Engage Early, Correct More: How Journalists Participate in False Rumors Online during Crisis Events


Journalists are struggling to adapt to new conditions of news production and simultaneously encountering criticism for their role in spreading misinformation. Against the backdrop of this “crisis in journalism”, this research seeks to understand how journalists are actually participating in the spread and correction of online rumors. We compare the engagement behaviors of journalists to non-journalists— and specifically other high visibility users—within five false rumors that spread on Twitter during three crisis events. Our findings show journalists engaging earlier than non-journalists in the spread and the correction of false rumors. However, compared to other users, journalists are (proportionally) more likely to deny false rumors. Journalists are also more likely to author original tweets and to be retweeted—underscoring their continued role in shaping the news. Interestingly, journalists scored high on “power user” measures, but were distinct from other power users in significant ways—e.g. by being more likely to deny rumors.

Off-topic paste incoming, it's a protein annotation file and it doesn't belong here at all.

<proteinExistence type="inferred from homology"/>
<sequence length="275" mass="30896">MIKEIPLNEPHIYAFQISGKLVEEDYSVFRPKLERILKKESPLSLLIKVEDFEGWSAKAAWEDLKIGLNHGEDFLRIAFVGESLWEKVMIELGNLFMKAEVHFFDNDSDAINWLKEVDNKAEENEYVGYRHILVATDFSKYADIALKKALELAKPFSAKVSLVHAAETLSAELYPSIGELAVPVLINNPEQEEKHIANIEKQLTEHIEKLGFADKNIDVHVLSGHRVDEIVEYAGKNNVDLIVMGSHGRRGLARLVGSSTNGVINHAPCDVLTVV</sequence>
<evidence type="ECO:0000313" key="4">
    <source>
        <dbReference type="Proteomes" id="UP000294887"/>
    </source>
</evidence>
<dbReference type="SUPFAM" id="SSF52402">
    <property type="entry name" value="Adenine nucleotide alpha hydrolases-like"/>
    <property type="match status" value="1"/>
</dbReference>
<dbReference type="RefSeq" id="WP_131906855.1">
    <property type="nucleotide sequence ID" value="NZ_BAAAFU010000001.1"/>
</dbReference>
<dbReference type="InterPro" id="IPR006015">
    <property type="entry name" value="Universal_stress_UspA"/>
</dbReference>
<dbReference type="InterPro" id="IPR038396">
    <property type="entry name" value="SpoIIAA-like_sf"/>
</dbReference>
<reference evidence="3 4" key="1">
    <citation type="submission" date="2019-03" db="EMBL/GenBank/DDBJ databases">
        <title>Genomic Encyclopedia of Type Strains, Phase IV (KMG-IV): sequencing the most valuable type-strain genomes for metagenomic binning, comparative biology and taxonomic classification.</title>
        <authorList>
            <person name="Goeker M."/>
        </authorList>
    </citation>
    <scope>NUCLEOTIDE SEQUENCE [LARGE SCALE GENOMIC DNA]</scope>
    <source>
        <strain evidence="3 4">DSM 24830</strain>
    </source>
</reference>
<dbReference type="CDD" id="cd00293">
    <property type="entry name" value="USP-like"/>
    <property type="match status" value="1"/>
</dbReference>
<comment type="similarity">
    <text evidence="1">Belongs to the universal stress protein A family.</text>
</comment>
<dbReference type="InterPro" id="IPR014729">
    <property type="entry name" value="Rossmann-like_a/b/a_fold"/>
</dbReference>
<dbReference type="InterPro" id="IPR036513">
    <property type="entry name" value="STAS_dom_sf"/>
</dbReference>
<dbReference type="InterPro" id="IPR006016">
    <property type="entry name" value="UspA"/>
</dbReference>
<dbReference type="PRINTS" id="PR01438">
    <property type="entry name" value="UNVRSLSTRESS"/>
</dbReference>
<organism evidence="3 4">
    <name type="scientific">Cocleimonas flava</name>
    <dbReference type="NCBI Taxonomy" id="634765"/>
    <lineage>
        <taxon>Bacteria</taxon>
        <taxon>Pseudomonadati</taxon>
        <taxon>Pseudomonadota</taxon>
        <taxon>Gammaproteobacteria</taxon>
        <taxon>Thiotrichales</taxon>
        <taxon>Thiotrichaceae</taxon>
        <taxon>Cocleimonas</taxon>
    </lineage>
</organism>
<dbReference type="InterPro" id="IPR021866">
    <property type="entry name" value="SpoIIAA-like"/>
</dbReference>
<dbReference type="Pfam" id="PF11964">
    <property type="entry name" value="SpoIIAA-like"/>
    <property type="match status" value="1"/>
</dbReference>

Proceedings of the ACM CHI Conference on Human Factors in Computing Systems